[signed by Meredith] A History of Father and Son. In Three Volumes. London: Chapman and Hall, 1859. Original blind-stamped greenish-brown cloth.
First Edition of Meredith's first full-length novel (preceded only by a volume of verse and two single-volume burlesques). FEVEREL is the tough tale of a father's "system" of raising his son, developed not so much out of concern for his son as out of revenge for the wife who had left him. Meredith wrote FEVEREL during the stressful years of the disintegration of his own marriage to Mary Ellen Peacock (daughter of Thomas Love Peacock). In 1858, in fact, she had left him for another man, whose child she bore while still Meredith's legal wife (she died of renal dropsy in 1861).
FEVEREL was a complete failure upon publication. Periodical reviewers made such comments as "This 'Ordeal' is about as painful a book as any reader ever felt himself compelled to read through...", and suggested that proper matrons would be well-advised to avoid it. Complaints about the novel's "low ethical tone" prompted Mudie's Library to refuse to circulate the 300 copies it had bought, guaranteeing the book's demise (though FEVEREL's reception was much better in other countries); a second edition, revised, was not published until 1878.
This is a very good set. Most of the delicate (original pale yellow) endpapers are cracked, but the volumes remain tight; other than the endpapers, there is little wear other than minor wear at the extremities (one corner bears a discreet repair). We find FEVEREL to be quite scarce today, especially in original cloth: for an author's failed first novel that subsequently became his best-known work, one cannot expect much better condition than this. Housed in an open-backed cloth slipcase. Collie IIIa (citing primrose endpapers -- but every set we have had has had pale yellow endpapers); Sadleir 1701 (including Vol III ads dated July 1859, whereas this copy has no ads), and pp 380-381 (listing FEVEREL as fourth in Meredith scarcity and saying "Few Victorian fictions are more seldom seen than those numbered 1 to 4"); Carter BV pp 138-9 (binding "A", the primary one). Provenance (in addition to below): Michael Sadleir (bookplate in each volume); also, loosely inserted is the 1948 shipping label from B. H. Blackwell to the current owner of this set. Housed in an open-backed cloth case.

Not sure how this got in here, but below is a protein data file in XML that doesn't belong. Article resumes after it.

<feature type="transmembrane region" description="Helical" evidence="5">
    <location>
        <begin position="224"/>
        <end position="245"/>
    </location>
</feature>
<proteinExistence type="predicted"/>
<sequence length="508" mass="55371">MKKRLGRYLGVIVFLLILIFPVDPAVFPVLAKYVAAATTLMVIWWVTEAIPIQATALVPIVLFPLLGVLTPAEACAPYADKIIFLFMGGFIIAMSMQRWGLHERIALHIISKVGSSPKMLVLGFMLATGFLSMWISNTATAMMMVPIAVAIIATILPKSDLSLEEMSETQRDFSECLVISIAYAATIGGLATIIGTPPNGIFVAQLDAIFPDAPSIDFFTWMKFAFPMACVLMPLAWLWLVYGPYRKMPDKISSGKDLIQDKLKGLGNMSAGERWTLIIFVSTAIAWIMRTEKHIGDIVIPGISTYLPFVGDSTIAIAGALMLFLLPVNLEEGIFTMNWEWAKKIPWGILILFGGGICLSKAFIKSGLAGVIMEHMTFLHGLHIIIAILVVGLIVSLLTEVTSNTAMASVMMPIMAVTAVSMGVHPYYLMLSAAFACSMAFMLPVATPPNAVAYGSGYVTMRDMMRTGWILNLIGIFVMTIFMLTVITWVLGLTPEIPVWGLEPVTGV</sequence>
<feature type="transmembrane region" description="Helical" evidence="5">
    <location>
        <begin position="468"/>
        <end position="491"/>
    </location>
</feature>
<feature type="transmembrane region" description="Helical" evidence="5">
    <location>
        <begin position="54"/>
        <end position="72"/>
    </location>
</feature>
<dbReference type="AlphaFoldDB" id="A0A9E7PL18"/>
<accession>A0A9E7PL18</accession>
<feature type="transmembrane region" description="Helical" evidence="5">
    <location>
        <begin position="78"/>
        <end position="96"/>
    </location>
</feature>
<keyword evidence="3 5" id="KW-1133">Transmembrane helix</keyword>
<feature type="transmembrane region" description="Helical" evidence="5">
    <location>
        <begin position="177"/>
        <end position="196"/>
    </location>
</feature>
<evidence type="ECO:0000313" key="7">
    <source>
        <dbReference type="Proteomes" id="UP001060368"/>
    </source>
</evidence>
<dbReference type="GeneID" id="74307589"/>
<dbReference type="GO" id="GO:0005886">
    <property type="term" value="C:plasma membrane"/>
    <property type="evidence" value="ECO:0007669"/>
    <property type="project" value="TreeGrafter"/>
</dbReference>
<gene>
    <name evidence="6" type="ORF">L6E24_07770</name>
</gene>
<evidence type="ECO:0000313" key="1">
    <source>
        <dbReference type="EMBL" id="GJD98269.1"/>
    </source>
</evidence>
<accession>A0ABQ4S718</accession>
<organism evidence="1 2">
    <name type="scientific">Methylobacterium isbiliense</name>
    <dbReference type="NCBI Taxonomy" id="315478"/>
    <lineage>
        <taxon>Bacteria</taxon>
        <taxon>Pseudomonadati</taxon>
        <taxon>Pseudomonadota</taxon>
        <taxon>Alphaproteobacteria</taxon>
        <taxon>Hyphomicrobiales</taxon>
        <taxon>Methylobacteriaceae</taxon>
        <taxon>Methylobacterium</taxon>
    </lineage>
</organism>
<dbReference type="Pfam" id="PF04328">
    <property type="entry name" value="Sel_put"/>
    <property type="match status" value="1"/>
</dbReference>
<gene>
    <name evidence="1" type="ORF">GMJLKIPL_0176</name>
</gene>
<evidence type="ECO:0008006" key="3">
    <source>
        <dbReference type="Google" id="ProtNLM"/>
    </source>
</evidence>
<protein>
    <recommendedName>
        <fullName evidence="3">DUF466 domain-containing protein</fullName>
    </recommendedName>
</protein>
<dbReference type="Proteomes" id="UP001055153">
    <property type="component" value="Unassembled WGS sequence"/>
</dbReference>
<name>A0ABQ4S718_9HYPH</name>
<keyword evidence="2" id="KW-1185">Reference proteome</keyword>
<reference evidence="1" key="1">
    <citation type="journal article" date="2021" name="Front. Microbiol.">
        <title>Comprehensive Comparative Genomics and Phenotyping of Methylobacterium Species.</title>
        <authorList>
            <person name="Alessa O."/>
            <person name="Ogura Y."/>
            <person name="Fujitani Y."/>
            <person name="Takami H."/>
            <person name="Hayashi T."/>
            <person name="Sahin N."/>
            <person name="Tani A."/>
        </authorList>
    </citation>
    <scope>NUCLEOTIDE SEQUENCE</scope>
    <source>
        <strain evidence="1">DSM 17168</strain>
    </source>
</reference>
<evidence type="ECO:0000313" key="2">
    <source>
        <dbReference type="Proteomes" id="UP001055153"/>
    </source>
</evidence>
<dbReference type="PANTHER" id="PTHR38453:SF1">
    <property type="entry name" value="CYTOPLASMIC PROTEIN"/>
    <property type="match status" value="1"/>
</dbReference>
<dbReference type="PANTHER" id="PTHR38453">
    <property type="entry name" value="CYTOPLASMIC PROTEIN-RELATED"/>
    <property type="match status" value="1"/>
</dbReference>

The front free endpaper of Vol I is SIGNED IN FULL BY GEORGE MEREDITH; just above his name is the additional name Alice Mary Gordon (this appears to be in his hand as well, but it is possible that name is in her own hand). Alice Brandreth first met Meredith in 1867, when she was thirteen -- visiting his home at Box Hill with her three-years-older cousin Jim Gordon, who was part of the Box Hill Gordon family (which later would introduce Robert Louis Stevenson to Meredith). She would marry Gordon ten years later, but by then she had come to know Meredith well -- so much so that she was the model for Cecilia Halkett in his novel BEAUCHAMP'S CAREER (1876), where Meredith describes her as
the handsomest girl, English style, of her time... One can't call her a girl, and it won't do to say Goddess, and queen and charmer are out of the question, though she's both, and angel into the bargain."
In 1919, as Lady Butcher, Alice would write MEMORIES OF GEORGE MEREDITH, which still today is highly regarded as a source book on Meredith's life. Item #11317